Thus, while the ABC management claimed to be defending free speech by launching the legal challenge, it explicitly accepted the right of the government to outlaw and punish the publication of any material that could threaten its relations with military allies. Above all, this refers to the United States, Canberra’s closest partner and the dominant global power since World War II.

In fact, the ABC’s submission to the court echoed the AFP’s justification for the raids. Immediately after the raids, the acting AFP commissioner Neil Gaughan blurted out that the real reason for them was to protect the information that the Australian police and intelligence agencies receive from their “Five Eyes” counterparts.

Five Eyes is a network of intelligence agencies, dominated by the US, which also includes Australia, Britain, Canada and New Zealand. This network is central to US-led war preparations and operations. It conducts electronic surveillance on rival governments, and millions of people worldwide.

In effect, Gaughan admitted that the police acted under pressure from Washington, as well as Canberra. The police raids, like the vendetta against Assange, are part of an attempt to cover up, not just the past crimes of the US and its allies, but the even greater ones now being prepared as Washington menaces Iran, threatens US geo-strategic rivals, and escalates its economic and military confrontation with China.

Because of the Federal Court verdict, the threat of prosecution and lengthy jail terms still hangs over Oakes, Clark and Smethurst, as well as other journalists. The ruling hands vast scope to the AFP to launch intimidating raids on journalists and media organisations.

The warrant that Justice Abrahams approved permitted the police to carry out a sweeping fishing expedition to hunt for any material that could be used to incriminate journalists. The items that police could seize included handwritten/digital notes, diaries, correspondence, emails, minutes, reports, briefing documents, assessments, story pitches, planning logs and raw or unedited footage in its entirety, “together with any manual, instruction, password or other thing that assists to gain access to or interpret or decode any of the above things.”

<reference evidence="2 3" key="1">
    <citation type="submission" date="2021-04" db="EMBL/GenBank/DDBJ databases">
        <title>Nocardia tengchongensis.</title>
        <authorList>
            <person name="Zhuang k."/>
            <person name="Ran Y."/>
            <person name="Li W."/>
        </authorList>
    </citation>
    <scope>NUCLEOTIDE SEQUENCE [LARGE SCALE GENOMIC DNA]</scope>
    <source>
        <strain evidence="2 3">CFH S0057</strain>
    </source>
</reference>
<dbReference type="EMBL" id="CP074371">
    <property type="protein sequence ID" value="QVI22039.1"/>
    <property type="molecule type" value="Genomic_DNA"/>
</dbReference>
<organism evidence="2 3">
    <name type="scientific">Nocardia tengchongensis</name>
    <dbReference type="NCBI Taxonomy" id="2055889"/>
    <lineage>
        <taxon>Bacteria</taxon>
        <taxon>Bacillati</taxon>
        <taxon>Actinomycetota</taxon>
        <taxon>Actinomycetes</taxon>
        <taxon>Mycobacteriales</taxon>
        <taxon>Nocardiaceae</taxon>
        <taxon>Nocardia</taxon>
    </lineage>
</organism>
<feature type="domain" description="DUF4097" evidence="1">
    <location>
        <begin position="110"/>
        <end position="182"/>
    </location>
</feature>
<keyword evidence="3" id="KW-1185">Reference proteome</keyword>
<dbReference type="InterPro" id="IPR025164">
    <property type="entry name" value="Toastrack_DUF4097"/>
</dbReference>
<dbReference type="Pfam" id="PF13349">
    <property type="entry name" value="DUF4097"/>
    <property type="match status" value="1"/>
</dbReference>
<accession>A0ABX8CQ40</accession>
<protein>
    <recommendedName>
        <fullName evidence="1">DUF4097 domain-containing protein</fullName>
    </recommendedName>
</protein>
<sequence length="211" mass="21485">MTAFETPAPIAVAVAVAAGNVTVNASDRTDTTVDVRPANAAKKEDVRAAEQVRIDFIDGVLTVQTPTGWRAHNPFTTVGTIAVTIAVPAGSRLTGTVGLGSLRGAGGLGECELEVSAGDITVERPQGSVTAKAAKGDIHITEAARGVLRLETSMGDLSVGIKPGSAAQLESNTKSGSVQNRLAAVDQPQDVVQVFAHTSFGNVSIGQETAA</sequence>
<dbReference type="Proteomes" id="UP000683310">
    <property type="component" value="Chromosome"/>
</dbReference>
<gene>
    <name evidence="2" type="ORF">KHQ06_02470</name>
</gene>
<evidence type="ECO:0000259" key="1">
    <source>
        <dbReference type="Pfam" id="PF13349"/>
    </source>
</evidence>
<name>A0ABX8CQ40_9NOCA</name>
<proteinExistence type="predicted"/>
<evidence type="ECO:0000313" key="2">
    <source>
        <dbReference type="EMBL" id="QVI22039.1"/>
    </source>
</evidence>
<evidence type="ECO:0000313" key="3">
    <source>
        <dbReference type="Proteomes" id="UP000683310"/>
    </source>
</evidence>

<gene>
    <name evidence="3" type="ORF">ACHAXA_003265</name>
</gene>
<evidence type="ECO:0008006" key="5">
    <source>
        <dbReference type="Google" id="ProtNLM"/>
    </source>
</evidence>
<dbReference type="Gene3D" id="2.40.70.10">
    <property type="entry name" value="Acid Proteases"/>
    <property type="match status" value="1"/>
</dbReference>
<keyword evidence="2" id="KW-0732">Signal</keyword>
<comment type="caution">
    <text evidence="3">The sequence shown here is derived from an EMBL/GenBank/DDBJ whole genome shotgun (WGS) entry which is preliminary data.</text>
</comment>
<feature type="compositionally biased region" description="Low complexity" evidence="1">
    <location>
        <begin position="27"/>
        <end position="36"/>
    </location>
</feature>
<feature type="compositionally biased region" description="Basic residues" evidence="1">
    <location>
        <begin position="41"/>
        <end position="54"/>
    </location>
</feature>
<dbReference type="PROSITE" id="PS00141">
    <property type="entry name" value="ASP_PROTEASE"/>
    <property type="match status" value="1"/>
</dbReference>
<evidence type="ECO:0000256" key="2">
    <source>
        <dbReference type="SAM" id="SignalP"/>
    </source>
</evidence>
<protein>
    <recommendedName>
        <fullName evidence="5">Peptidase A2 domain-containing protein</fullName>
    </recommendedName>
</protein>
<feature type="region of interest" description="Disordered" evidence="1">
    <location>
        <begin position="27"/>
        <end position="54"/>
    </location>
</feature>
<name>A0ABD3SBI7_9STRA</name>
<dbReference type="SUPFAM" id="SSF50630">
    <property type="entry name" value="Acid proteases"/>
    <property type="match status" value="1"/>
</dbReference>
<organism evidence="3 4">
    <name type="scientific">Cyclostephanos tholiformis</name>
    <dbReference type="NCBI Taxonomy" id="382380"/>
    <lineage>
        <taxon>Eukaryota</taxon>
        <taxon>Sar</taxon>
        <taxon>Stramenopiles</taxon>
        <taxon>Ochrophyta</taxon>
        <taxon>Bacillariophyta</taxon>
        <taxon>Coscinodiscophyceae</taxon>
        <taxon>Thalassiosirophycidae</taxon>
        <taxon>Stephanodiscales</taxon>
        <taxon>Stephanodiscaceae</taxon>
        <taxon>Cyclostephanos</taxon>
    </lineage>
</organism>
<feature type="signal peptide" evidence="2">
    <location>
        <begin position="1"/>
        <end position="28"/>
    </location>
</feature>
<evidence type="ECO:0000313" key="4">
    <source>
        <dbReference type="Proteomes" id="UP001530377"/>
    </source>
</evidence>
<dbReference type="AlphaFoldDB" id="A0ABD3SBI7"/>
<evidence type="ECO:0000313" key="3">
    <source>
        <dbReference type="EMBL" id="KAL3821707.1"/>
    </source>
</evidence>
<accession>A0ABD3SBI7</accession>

A separate challenge by News Corp to the ransacking of Smethurst’s home is still awaiting a verdict by the High Court. But the High Court’s long record of brushing aside the implied freedom of political communication, as recited by Justice Abrahams, indicates that this law suit will almost certainly suffer a similar fate.

In an attempt to defuse the hostility toward the government and the police raids, Attorney-General Christian Porter ordered the Director of Public Prosecutions not to prosecute journalists for specified secrecy offences without his approval. But that only concentrates these police-state powers in the hands of the government itself.

Soon after both raids, in a related bid to divert the outcry, the media industry’s “Right to Know” coalition, joined by the MEAA, presented the government with a six-point “reform” plan that included the right to contest applications by police for warrants to raid journalists and newsrooms. Labor and the Greens endorsed this agenda.

These limited proposals, also issued on the basis of protecting “national security,” are designed to shield only the corporate media—which works closely with the political and “security” establishment—not independent, oppositional and critical journalists and media platforms, including WikiLeaks and the World Socialist Web Site.

The Federal Court ruling underscores what is involved in the defence of Julian Assange and the courageous whistleblower Chelsea Manning. The fight for their freedom requires the development of a mass movement of the working class and young people, directed against the entire ruling establishment, which is committed to the defence of the military-intelligence apparatus and the US alliance.